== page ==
the implications of this for human evolution both in
the book that Ken referred to and in this article, the
general human evolution a of couple years ago. So I think the important point
I wanna make here is that what we’re trying to do is
recapitulate in the aging brain what the newborn brain
is used to and thrives on day in day out. The second I think important point that I wanna make is that the fuels that are used by the brain, there’s two different strategies. I notice on my screen
that this partly cut off but I’m glad to see this not
out off at the top for you. So the two strategies are that the glucose gets into the brain because it’s pulled into the brain. This little stick person is
pulling a glucose molecule into the brain which is on the right, and that processes occurs
through the glucose transporter and it’s driven by a falling
glucose in the brain cell that’s doing some job of
communicating with its neighbor. So this is a process that’s
driven by brain activity, that’s strategy number one. It’s still supplying most of the fuel that the brain is gonna use. But the alternative strategy
is driven by ketones and it’s a push strategy. So when the ketones go up
in the blood on the left, they are pushed into the brain. And this is the way the
brain works all the time if glucose goes down because you’ve been fasting for 24 hours for argument’s sake, insulin is down and ketones are being produced and they will go into the brain in relation to the concentration as shown on this slide. So this is a compilation
of a number of studies which I’ve compiled and in
the publication that’s noted. You’ll see on the x-axis
the plasma ketones are on a log scale and the fasting indeed
goes from the postprandial to 24 hours fasting, 40 day
fasting which is referred to George K Hill’s classic work, but there is also a paper published in the Journal
of Clinical Investigation on a 60 day fast in
obese individuals as well where you got over 10 millimolar of beta hydroxybutyrate in the blood and you’re supplying, as
you can see on the y-axis on the right-hand side, about 85 to 90% of the
brain’s energy requirements. Obviously it’s an extreme situation, a non-physiological situation, probably ethically impossible to do today. All I’m using it for is to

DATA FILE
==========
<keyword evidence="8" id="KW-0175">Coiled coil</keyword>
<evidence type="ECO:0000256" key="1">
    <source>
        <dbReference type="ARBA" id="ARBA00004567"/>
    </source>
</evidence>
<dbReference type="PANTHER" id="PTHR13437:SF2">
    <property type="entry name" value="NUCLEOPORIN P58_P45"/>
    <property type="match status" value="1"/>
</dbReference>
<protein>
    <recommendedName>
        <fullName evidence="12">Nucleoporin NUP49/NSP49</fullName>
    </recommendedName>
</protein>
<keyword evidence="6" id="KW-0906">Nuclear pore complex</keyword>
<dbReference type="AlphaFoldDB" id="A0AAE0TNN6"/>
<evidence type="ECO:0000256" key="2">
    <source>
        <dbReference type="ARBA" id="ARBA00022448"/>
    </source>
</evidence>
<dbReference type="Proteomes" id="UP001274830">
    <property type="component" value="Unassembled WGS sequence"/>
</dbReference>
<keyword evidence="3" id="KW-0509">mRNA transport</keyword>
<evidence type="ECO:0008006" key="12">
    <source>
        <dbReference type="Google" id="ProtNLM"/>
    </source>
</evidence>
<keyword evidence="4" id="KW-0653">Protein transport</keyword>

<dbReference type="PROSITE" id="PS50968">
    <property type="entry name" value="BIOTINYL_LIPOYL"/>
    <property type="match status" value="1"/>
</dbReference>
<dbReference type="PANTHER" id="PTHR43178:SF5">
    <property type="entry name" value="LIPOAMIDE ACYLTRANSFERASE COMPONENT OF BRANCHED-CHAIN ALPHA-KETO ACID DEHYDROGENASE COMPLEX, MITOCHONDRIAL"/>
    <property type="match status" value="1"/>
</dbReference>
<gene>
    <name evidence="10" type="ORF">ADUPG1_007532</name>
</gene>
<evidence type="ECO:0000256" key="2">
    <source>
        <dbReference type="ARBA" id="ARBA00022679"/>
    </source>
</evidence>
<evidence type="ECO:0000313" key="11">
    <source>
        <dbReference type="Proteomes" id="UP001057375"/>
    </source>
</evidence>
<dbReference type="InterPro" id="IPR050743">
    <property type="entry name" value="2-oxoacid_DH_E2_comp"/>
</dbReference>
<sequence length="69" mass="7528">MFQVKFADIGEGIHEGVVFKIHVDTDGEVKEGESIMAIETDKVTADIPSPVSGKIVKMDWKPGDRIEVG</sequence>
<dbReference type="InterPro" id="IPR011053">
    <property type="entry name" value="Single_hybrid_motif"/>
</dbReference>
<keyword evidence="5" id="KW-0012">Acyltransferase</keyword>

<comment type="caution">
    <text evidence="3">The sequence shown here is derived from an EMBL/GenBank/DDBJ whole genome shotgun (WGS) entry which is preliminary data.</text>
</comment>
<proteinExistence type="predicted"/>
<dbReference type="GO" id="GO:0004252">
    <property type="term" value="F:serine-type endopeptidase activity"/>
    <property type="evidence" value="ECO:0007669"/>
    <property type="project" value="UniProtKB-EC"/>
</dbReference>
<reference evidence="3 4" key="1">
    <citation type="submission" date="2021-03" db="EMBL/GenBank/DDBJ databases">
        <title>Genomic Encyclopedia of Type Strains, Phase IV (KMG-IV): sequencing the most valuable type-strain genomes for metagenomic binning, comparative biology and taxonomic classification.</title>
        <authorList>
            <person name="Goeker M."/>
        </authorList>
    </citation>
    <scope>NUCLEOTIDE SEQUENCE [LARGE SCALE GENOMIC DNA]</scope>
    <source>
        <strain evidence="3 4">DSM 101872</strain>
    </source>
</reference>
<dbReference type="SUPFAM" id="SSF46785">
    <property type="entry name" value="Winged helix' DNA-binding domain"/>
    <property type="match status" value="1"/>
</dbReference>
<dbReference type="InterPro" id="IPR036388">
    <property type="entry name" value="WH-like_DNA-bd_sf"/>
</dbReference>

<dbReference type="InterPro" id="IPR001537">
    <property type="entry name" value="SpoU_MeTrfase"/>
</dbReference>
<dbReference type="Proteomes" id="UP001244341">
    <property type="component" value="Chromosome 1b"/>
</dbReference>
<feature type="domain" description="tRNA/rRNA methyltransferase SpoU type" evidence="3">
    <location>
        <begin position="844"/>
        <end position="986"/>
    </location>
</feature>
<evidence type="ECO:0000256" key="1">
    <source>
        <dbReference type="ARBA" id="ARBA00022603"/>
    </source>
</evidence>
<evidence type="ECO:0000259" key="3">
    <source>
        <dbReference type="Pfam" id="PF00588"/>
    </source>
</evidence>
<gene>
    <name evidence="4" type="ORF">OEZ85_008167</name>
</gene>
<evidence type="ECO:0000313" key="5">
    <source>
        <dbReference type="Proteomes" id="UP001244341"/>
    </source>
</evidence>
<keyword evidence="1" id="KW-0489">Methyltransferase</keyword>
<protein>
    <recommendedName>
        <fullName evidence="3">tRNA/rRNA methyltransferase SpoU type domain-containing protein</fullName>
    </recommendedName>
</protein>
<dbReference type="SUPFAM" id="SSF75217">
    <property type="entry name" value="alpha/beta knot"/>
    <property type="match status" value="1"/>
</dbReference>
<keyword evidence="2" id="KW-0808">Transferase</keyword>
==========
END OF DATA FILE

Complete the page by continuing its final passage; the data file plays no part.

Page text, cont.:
demonstrate the principle that as ketones become
available in the blood under these circumstances,
they will be used by the brain. So there’s a linear relationship, over a 600 fold range at least which is an extraordinarily
efficient way of providing a backup fuel for the brain. The third point I wanna make is that glucose is the main fuel of the brain under most circumstances
except under extreme fasting but it’s not the preferred fuel. So there’s a difference
between the main fuel and the preferred fuel. And this is an example of a study that we did with a PET scan. I’ll show you how we
did the pet in a minute but I wanted to set the stage
for the Alzheimer studies with these couple of preliminary points. So on the x-axis, you can see a change in brain ketone uptake
caused by the ketogenic diet. So these are Delta values, they are increasing amounts
of brain ketone uptake compared to the pre-ketogenic diet stage and on the y-axis is a glucose uptake which goes down in
proportion to the increase in ketone supply. So glucose uptake is going down when there’s sufficient ketones around to go into the brain. So this is an inverse relationship and it’s why I refer to ketones as being the preferred fuel. We’re not the first
people to have shown this, and there’s a very useful
glucose sparing effect that in fact occurs on the ketogenic diet. So the context for this
in relation to aging and Alzheimer’s disease is
shown by these two little arrows and if you look at the two scans, you can see that the
one where the arrows are has basically missing
the orange to red color over the years, the parietal lobes. This is a classic image of what one sees in Alzheimer’s disease and it’s been known since the dawn of PET